Here are some early attempts at adaptive learning. These are a starting point—each reflects the potential of this model. Although we are just getting started, adaptive learning may well be one of the defining movements of education technology for the next several years. From what I can tell, it seems that adaptive learning usually refers to a platform or learning environment. A recent article in The Journal concluded that we aren’t quite to the level of completely adaptive learning—but some platforms are moving closer.
There are two other models related to adaptive learning. They are differentiated and personalized learning, which also include student-centered content, but do not necessarily require data or technology. Both have been practiced for decades. However, it is worth noting that the difference between the three can often be non-existent or a matter of semantics. The models do share a certain amount of overlap.
Adaptive learning seems to still be in its early stages of development. Ultimately, the hope seems to be the use technology to make more efficient use of time and resources in education contexts. Tools are just now starting to move beyond a simple two-way system. Some tools already provide instant feedback to students. This is an early form of adaptive learning.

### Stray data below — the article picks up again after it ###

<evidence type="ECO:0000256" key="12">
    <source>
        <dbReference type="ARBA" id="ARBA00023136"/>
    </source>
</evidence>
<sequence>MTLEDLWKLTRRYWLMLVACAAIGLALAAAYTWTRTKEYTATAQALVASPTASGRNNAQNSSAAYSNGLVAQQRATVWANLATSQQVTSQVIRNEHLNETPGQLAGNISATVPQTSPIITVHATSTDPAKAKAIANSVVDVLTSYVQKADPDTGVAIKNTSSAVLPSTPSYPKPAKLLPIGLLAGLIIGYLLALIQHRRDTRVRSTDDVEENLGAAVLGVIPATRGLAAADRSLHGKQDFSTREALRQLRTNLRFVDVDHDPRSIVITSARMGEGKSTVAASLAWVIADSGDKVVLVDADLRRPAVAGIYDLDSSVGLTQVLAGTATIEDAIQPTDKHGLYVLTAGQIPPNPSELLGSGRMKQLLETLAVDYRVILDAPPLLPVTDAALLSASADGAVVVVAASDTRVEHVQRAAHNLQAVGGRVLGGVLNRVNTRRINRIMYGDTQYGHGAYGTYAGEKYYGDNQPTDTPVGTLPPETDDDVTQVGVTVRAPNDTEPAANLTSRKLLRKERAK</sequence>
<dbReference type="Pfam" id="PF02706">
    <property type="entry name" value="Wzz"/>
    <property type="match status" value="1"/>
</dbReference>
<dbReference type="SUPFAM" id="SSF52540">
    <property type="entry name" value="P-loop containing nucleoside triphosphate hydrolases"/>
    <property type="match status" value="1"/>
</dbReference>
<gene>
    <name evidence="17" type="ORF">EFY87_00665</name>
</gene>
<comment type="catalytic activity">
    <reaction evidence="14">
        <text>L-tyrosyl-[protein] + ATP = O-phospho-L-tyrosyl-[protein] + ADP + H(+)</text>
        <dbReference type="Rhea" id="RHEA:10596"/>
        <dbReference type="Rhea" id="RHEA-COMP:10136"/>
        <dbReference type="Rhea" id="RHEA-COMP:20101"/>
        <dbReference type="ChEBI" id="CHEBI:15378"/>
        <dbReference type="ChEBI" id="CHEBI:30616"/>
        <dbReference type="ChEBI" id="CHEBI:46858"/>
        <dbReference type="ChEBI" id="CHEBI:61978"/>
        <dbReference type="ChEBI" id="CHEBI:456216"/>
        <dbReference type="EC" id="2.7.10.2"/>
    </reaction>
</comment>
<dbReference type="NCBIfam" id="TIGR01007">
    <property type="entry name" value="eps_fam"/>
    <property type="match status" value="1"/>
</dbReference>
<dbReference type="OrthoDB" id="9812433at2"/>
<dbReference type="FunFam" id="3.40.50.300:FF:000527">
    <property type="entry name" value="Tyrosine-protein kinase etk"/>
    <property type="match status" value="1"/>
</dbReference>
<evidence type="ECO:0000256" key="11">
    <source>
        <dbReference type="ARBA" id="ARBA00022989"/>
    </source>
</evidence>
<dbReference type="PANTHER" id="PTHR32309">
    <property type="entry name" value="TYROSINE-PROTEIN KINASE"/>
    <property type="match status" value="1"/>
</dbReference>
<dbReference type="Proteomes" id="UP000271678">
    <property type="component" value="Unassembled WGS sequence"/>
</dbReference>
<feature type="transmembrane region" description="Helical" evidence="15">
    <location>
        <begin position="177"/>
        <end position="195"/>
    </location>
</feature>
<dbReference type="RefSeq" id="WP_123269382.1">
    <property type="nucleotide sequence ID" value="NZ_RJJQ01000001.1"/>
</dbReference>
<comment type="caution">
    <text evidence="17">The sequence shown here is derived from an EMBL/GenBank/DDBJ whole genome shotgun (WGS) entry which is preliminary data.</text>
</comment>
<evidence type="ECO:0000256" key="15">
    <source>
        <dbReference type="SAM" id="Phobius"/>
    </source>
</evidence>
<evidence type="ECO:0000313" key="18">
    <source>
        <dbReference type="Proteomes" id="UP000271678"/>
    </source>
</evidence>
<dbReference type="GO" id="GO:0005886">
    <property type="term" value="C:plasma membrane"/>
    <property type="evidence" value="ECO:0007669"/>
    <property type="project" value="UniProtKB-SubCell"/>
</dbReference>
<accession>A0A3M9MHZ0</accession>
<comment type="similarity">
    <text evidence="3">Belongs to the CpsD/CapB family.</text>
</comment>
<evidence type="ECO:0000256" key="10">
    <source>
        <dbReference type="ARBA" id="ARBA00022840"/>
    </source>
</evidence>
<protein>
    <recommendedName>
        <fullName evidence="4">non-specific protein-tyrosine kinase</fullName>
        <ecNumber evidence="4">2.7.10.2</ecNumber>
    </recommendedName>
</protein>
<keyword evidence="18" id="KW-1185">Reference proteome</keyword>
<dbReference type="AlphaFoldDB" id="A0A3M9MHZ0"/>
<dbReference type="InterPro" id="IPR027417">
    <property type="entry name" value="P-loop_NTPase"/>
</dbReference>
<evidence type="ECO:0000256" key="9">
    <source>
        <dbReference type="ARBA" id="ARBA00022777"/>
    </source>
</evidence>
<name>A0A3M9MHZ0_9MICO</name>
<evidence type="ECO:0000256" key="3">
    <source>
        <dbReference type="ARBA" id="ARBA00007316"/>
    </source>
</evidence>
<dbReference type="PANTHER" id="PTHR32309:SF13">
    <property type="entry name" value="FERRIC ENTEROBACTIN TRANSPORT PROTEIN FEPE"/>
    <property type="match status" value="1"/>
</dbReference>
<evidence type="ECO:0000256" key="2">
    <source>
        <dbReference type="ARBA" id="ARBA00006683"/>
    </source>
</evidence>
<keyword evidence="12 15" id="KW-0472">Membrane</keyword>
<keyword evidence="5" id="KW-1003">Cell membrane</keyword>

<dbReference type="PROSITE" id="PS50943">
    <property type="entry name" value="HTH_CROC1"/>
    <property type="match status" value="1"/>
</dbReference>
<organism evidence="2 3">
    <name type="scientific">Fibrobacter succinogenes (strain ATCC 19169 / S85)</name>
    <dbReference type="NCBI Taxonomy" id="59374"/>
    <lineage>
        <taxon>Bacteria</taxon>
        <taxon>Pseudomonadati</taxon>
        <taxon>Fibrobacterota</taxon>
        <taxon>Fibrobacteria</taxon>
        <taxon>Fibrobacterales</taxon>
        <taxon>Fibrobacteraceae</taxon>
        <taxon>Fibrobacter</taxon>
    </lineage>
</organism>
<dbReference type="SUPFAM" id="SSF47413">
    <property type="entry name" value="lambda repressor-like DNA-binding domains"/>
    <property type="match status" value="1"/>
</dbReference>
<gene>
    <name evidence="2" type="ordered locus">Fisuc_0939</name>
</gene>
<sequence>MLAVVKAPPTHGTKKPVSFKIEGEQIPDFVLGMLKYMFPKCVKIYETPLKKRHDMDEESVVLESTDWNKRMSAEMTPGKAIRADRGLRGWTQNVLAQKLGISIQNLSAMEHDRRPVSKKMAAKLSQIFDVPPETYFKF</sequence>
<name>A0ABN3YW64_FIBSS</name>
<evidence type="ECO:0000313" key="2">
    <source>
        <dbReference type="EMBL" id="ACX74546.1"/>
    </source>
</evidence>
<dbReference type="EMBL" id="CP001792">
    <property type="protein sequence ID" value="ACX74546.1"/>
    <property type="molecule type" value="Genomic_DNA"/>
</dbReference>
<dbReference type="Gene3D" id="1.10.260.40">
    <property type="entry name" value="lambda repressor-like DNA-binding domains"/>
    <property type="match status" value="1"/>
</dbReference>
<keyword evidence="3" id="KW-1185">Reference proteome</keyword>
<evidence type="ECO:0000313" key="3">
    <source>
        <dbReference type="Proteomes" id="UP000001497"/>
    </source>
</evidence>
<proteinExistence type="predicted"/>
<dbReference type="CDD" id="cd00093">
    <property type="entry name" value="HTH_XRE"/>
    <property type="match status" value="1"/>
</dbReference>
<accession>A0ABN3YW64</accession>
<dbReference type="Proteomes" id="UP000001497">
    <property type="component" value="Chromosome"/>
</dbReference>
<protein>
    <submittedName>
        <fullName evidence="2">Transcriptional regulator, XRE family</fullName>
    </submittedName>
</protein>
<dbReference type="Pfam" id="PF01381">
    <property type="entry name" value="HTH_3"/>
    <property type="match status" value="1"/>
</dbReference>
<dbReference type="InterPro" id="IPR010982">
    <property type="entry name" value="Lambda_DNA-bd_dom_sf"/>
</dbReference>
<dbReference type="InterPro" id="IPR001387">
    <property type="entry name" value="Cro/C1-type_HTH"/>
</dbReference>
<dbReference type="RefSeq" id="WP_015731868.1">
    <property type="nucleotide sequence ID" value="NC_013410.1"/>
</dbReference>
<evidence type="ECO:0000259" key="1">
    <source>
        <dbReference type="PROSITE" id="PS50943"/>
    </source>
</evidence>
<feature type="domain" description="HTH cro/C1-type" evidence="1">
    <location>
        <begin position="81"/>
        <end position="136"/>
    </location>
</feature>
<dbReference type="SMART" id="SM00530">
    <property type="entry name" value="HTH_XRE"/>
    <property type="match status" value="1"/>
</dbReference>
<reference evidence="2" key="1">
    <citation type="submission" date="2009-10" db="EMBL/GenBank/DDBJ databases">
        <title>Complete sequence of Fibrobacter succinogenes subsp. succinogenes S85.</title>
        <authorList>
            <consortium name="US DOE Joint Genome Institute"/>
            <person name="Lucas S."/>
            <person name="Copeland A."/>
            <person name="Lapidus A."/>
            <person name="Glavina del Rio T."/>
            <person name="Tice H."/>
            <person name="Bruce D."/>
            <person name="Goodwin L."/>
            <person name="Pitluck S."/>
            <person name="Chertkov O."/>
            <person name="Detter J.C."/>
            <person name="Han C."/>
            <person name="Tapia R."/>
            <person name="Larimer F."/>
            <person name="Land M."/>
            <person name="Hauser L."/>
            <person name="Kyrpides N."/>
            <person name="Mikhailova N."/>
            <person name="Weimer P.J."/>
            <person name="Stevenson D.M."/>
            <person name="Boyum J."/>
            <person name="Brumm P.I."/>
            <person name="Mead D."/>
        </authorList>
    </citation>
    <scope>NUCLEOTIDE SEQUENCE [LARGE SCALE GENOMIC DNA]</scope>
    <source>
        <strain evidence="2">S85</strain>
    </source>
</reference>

However, such feedback could be far more personalized. As time goes on, adaptive learning will begin to consider factors and patterns other than just right and wrong answers. Tools will identify not just the topics a student struggled with, but also which particular step confounds the student. A new understanding will emerge, representing student learning as a more continuous and gradual process. Progress will become less “yes-or-no” and less “black-and-white.”
The promise of adaptive learning is exciting, but it can’t—and won’t—be realized immediately. This process has only just begun. The value of adaptive learning might be in the discovery of new pathways and combinations for students. These new discoveries emerge from data which instructors cannot process in the way technology can. However, data cannot be collected for every student attribute. Any success with adaptive learning will require an instructor who understands the limitations of such tools and that a learner is more than just a data profile.
These are just a few observations—I want to know what others have learned about the state of adaptive learning. Add your experiences (or predictions!) in the comments or connect with me @cantrell_cj!
Catelyn Cantrell is a soon-to-be graduate from the University of Florida and a member of the Omninox Publishing team in Gainesville, Florida, a developer of interactive guides for Advanced Placement® Courses. She is starting a master’s degree in English Education and taking steps towards a teaching career.